The Christian owners of a bakery in Oregon have been ordered to pay $135.000 to a lesbian couple they refused to bake a wedding cake for.
Aaron and Melissa Klein said their refusal to bake for the lesbian couple was prompted by their Christian beliefs. The case has been cited in the national debate over religious freedom and discrimination against gays.
The son of televangelists Jim and Tammy Faye Bakker Sunday led a rally encouraging North Carolinians to vote against the marriage amendment on the May ballot.
Bakker said though his parents didn’t always bring favorable attention to North Carolina, they taught him that Jesus’ message was to love others.
Three Muslim men in England have been found guilty of stirring up hatred on the grounds of sexual orientation after distributing a leaflet that said Islam called for anyone caught committing homosexuality to be executed.
Ihjaz Ali, Kabir Ahmed and Razwan Javed handed out the pamphlet, called The Death Penalty?, which showed an image of a mannequin hanging from a noose and quoted Islamic texts that said capital punishment was the only way to rid society of homosexuality.
A protest outside the headquarters of the Southern Poverty Law Center
in Montgomery, Ala. last Tuesday put the spotlight on a clash of views between the center and a coalition of African-American pastors and their supporters.
The groups of pastors condemn the SPLC for using its “hate group” label to describe faith-based organizations that are against the LGBT lifestyle
Five Muslim men from Derby, UK, have gone on trial for allegedly handing out leaflets calling for gay people to be killed in the first ever prosecution under new legislation making such actions a hate crime.
They are accused of stirring up hatred on the grounds of sexual orientation.
A Christian civil servant has been fired by the Dutch city of The Hague for refusing to oversee same-sex marriages on Biblical grounds.
Wim Pijl, 67, said Tuesday, November 15, he would take legal action against the dismissal despite parliamentary support for gay weddings.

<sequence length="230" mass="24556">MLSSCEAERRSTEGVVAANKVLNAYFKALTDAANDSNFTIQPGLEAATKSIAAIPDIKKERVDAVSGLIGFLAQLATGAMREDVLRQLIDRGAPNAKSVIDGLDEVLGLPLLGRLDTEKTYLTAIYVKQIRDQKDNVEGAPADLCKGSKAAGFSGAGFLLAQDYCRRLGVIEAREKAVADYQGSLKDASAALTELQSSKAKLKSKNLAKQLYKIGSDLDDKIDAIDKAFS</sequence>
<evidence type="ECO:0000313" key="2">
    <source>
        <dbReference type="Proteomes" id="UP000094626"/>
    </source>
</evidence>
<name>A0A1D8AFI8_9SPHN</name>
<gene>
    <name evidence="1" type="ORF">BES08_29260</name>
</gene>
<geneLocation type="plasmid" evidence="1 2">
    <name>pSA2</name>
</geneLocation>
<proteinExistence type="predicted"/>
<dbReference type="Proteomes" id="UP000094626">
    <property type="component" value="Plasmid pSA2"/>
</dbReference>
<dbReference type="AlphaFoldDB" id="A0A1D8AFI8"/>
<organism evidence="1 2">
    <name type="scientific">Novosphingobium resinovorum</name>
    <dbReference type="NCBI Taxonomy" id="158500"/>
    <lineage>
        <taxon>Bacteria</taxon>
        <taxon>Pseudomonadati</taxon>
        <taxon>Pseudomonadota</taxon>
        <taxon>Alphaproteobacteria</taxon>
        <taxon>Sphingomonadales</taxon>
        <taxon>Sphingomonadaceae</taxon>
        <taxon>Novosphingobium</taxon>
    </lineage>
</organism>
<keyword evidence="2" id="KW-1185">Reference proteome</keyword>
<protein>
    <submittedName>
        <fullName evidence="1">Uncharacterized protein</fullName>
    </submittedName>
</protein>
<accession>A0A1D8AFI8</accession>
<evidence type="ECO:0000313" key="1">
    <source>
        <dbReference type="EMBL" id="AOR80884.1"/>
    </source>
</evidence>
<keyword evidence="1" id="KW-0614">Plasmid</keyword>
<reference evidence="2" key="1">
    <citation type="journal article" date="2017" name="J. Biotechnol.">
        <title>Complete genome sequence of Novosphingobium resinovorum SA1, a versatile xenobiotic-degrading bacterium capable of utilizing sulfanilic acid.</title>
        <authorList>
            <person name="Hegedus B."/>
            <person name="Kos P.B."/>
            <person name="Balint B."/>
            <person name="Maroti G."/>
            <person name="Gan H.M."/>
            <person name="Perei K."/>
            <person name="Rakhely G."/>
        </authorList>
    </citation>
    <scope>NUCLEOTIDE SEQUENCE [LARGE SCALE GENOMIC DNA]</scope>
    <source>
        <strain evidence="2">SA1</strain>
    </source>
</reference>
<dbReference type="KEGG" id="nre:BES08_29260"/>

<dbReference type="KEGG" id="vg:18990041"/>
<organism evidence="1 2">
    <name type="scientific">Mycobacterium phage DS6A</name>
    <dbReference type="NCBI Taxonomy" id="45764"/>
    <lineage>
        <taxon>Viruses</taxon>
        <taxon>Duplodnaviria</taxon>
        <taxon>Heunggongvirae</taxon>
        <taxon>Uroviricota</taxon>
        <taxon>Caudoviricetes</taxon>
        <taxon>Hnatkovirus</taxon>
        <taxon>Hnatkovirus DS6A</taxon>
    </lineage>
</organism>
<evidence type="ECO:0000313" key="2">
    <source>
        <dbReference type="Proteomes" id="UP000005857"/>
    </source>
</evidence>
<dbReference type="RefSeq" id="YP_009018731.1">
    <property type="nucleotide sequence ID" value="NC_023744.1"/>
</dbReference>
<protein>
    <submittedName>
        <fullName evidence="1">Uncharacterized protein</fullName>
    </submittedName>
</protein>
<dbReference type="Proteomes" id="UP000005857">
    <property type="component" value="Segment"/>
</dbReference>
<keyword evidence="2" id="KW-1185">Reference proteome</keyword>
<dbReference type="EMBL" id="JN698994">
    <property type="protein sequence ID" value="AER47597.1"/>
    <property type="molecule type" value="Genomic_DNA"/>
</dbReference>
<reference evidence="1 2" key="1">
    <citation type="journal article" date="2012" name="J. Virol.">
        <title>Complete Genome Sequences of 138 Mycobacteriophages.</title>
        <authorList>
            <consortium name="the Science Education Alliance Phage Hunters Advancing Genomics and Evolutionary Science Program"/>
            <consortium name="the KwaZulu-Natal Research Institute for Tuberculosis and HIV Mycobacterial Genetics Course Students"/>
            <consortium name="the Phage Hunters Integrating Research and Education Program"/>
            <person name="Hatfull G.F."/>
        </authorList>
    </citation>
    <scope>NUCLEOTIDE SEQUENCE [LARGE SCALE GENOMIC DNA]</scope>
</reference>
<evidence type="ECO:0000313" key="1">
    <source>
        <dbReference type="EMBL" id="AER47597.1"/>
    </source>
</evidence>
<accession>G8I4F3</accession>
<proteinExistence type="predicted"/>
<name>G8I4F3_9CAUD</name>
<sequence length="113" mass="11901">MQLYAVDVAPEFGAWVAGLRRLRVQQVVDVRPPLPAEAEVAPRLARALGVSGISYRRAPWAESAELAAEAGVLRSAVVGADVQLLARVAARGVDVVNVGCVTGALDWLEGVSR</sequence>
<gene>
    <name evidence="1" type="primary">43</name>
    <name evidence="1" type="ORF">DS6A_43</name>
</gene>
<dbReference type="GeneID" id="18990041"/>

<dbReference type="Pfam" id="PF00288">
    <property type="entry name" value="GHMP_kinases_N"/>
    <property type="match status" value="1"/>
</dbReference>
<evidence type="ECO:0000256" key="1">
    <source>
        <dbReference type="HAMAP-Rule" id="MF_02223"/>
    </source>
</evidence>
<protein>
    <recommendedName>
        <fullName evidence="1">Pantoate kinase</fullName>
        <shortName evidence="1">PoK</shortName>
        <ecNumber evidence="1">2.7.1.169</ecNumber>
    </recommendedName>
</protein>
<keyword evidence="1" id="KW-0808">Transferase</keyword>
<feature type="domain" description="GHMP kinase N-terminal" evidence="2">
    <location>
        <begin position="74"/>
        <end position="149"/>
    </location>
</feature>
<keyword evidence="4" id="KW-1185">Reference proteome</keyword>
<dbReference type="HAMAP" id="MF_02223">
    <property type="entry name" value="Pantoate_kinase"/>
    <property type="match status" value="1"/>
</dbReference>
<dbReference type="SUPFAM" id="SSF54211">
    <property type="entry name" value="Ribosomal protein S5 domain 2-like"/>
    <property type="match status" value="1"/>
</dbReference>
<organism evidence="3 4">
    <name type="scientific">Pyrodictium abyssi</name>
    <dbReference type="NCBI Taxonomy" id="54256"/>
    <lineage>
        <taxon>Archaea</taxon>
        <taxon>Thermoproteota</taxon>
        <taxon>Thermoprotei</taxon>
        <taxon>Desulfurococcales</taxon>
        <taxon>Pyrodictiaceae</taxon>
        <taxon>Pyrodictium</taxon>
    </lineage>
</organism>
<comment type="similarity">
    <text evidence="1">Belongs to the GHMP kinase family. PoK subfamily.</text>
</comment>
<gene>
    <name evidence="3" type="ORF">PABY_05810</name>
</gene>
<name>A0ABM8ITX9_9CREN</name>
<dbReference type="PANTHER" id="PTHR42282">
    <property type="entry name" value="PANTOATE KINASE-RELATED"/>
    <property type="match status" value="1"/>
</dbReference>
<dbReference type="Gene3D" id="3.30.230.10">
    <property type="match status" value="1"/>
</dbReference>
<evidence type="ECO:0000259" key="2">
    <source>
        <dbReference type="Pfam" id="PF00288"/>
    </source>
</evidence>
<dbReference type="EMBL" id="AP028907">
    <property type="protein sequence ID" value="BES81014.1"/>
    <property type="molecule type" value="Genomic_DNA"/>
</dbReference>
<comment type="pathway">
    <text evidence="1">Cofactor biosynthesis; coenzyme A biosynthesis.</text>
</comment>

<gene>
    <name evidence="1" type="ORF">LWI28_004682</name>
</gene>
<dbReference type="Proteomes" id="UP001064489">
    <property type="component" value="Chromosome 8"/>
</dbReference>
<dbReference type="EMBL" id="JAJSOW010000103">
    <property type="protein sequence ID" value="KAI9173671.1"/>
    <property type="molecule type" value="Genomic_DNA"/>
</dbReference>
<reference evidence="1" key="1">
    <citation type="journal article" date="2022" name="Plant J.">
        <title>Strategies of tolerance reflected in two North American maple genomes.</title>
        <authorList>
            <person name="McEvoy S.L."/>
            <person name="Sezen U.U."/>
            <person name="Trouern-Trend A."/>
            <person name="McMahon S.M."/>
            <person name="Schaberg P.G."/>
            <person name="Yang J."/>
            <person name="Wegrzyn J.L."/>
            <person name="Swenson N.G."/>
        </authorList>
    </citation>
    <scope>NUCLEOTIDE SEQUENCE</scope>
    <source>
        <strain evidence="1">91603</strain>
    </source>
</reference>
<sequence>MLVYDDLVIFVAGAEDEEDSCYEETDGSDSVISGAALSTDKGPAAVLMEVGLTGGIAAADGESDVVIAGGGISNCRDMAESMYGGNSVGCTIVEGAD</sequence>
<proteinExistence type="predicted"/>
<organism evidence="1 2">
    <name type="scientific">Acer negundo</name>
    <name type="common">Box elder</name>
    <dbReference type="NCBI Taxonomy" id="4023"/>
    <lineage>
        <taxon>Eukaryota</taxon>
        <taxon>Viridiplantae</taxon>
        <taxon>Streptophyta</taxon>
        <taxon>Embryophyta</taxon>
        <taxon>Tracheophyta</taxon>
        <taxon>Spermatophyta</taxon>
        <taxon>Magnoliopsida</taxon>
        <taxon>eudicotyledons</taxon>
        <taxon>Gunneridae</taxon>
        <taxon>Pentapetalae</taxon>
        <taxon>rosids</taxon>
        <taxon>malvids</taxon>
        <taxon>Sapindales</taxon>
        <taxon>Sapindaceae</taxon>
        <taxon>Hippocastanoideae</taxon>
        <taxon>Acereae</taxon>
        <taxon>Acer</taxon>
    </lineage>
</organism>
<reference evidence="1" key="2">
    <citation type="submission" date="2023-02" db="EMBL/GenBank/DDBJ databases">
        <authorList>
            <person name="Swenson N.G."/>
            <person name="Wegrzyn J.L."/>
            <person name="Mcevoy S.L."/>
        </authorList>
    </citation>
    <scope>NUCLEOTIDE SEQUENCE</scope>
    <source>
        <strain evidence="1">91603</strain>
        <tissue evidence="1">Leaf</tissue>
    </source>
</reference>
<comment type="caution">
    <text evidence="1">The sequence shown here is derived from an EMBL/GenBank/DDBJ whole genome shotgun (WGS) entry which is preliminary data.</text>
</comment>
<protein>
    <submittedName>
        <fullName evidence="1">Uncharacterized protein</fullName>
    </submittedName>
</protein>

A Christian couple who did not let a gay couple have a double room in their hotel have appealed against a ruling that they acted unlawfully.
The couple says the hotel’s policy is based on their beliefs about marriage, not hostility to any sexual orientation.
The Scottish government has begun a 14-week public consultation, running from 2 September to 9 December, on the question of legalizing marriage for gay couples, encouraging individuals and groups such as religious organizations to take part.
The government has said it would like to hear from religious groups and ordinary people, and has indicated religious organizations will have freedom of choice in deciding whether to officiate at gay weddings.
The Christian owners of a guesthouse who were fined £3,600
for restricting double rooms to married couples are set to appeal the decision.
Devout Christian hotel owners who refused to allow a gay
couple to share a double room acted unlawfully, a judge at Bristol county court ruled today. The judge allowed for the possibility of an appeal.
The pastor of a Rockdale County megachurch has publicly announced he is gay.
, bishop of Conyers’ Church in the Now, said he hopes his coming out will change attitudes toward homosexuality
“I know a lot of straight people think it is a choice. It is not,” Swilley told Channel 2’s Diana Davis.
Swilley, 52, founded the church 25 years ago. He seemed the stereotypical picture of a pastor, with four kids and a wife who doubled as his associate pastor.
But Swilley said he’s known he was gay since he was little boy. He said his wife, Debye, also knew his secret from the start.
“I think some women marry gay men because they really think they can change them,” Swilley said.
The now-divorced couple kept their secret for 21 years, but earlier this year, Swilley said Debye told him it was time to stop living a lie
She said he should practice what he preaches and follow the church’s motto, “Real people experiencing a real God in the real world.
So, Swilley came out to his kids and his congregation. He said he knew he might risk everything, but the recent rash of gay teen suicides
pushed him over the edge.
“As a father, thinking about your 16, 17 year old killing themselves. I thought somebody needed to say something,” Swilley said through tears.
He says he’s received support from many in his congregation, but at least one conservative Christian blog has called him sick, twisted, unclean and an instrument of the devil.